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Red Dawn: A Red Ale Revolution

Posted By Kevin McLaughlin on May 2, 2018

When people think of a beer style that represents Ireland almost to a person they will think of Stout/Porter, but despite being synonymous with our ancient island, it is by origin a city of London style.

A true and sometimes maligned Irish brew style is the Red Ale.

A Red Ale is similar in many ways to a pale ale or English bitter, it leans heavy on the malt for flavour with hops added early in the boil for bitterness but little to no hop flavour or aroma. It's eponymous red hue comes from an addition of roasted barley to the malt bill. This not only adds the colour but gives a caramel and biscuit flavour that sets it apart from its pale ancestors.

The style is at it's heart an easy drinking session beer, lightly carbonated, medium to low ABV and subtle flavour profile. Most famously brewed by Smithwick's, Kilkenny and being a northerner I can't leave out Caffrey's.

When the craft beer movement eventually landed in Ireland, many of the new microbreweries started off fairly conservatively with their core range of beer styles. What became known as "the holy trinity", a stout, a pale and a red.

This tactic may have been misguided as it's not possibly the best business model to dedicate a third of your core brewing to a style that at the time made up less than a third of beer sales. Possibly because of lack of sales or just simply a more diverse direction in brewing, we saw fewer Red Ales on the market.

But just as the craft brewers took traditional brews that had been blandly watered down by the macro brewers for years and re-energised them with new hops and experimental flavours, they eventually turned their eyes to that old stalwart, the red. Beers like Rascals Big Hop Red have added late addition hops, which add citrus fruit and pine notes to make a lighter more refreshing beer.

Kinnegar's special Bucket Brigade, goes in a different direction by adding Rye to the mash bill as well as extra hops, this gives the beer a distinct pepperiness on top of the hop flavours. A higher ABV makes this less sessionable than a traditional red.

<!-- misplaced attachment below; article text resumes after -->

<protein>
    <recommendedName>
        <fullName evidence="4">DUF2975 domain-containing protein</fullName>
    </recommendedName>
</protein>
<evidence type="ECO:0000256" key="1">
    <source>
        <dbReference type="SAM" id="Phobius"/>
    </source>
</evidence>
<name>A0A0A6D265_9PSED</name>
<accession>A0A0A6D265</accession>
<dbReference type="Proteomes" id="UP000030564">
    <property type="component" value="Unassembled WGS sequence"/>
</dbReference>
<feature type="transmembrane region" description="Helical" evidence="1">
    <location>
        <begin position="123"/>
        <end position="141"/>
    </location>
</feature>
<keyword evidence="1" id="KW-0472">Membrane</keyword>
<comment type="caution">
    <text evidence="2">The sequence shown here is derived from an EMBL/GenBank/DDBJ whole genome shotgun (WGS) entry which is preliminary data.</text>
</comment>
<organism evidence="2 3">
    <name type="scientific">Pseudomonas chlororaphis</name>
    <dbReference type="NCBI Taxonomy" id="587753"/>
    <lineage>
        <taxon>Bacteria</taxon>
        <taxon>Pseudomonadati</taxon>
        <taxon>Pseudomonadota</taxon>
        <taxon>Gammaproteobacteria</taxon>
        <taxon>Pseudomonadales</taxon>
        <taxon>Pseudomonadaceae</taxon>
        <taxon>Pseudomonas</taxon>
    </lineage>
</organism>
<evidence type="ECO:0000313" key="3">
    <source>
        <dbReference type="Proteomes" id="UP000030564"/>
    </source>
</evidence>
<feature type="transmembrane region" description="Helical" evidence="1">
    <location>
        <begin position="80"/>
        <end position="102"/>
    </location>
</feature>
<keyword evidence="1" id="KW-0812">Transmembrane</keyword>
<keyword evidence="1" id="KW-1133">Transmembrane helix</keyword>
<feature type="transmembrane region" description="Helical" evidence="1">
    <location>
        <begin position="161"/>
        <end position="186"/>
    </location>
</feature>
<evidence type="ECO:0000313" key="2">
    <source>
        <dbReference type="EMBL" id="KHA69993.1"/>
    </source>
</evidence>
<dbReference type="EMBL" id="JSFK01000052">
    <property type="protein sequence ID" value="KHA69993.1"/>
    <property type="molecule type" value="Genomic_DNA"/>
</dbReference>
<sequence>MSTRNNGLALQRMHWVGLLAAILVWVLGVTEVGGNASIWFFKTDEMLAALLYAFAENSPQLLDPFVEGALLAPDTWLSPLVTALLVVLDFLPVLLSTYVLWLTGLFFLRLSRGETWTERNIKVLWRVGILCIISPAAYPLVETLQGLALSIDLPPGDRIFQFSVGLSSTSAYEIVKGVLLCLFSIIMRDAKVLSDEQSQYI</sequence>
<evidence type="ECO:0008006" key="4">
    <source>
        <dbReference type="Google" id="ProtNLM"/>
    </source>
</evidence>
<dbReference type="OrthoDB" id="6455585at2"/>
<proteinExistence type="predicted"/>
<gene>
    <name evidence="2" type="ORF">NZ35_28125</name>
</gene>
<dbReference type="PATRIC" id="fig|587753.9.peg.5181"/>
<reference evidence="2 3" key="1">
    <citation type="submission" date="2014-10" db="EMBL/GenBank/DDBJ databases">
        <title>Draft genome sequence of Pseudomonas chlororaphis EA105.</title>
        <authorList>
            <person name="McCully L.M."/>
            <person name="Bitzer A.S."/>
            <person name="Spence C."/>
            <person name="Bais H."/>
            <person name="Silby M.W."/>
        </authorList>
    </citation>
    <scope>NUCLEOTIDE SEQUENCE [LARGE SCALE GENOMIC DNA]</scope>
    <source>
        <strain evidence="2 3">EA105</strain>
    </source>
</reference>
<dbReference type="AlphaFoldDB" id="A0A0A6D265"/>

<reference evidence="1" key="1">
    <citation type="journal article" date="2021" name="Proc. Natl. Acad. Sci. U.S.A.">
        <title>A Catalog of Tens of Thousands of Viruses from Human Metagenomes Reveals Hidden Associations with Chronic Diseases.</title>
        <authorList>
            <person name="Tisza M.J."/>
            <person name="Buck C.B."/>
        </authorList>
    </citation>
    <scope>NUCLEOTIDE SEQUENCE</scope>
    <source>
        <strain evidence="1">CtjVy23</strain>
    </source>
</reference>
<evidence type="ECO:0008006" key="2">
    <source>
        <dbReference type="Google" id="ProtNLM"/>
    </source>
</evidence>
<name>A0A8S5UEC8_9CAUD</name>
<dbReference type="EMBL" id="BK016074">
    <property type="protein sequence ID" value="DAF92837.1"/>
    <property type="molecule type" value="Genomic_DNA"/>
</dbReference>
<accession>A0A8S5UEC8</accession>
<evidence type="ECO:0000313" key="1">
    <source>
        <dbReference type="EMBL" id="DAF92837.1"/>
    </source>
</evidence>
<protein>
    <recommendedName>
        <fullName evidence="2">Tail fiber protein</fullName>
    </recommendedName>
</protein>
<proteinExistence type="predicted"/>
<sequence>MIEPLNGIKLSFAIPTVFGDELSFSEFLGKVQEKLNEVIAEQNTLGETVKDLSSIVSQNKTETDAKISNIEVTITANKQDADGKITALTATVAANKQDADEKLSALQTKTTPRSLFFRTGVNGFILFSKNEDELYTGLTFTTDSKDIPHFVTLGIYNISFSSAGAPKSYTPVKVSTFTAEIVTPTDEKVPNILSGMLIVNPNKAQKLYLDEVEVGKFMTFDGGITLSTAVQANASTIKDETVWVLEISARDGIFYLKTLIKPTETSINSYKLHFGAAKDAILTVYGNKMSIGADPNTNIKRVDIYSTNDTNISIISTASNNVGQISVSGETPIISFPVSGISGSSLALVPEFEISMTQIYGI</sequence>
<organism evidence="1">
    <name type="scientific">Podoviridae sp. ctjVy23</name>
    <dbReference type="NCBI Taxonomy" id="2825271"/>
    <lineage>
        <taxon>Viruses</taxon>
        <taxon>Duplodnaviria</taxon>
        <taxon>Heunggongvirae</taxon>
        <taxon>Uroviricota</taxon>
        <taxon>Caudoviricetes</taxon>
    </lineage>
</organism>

Last years collaboration of Hillstown Brewery and Lobik, 3 Bears was one of the best beers released in 2017 and my personal favourite new wave red ale. Again it's hopped for extra flavour but the big thing for me was the mouthfeel, it was silky and coated all the way down. It too had a particularly high ABV, which again sets it out from the old school reds.

Not forgetting Eight Degrees Sunburnt Irish Red Ale. Clearly the Kiwi brewers are having a laugh at the typical Irishmans reaction to our rare summer sun with that name.

A cracking Red, sweet malted caramel on the front and a piney hop finish. This beer is already making a name for itself in America, where ironically the Irish Red Ale style has had much more success in the last few decades than on native soil. Traditionalists need not despair though because the recent resurgence in red ales has also included some of the best traditional reds brewed in Ireland in a very long time.

As I mentioned, a red ale is a simple creature in many ways but that doesn't mean it's easy to get right. With no hoppiness or other additions to disguise any off flavours, brewers have no where to hide and have to really be on their game to nail the style just right. With breweries like Bog Hopper, Woodkeys, Sullivan's and Ballykilcavan all doing exceptionally great reds at the minute, we are spoiled for choice.

My own personal favourite though has to be Killanny Red from Brehon's Brewhouse. For me it's as good as it gets, rich malt biscuit and caramel notes, with a crisp dry finish, a perfect example of the traditional Irish Red Ale.

Whilst most people welcome the new takes on an old style, there is some debate over what we should actually call these new variants. For example Kinnegar's Bucket Brigade that I mentioned previously, labels itself as a "Red Rye IPA", which pretty much covers all bases but shows you how difficult it is to define these new beers.

The term Red IPA is sometimes used or Hoppy Red. Call it what you will I think it's right that we differentiate between the traditional style and this new wave, so that the drinker knows what to expect and can tailor their choice to suit their tastes.

No matter what you want to drink or what you want to call it, we are currently spoiled for choice in Ireland and the minute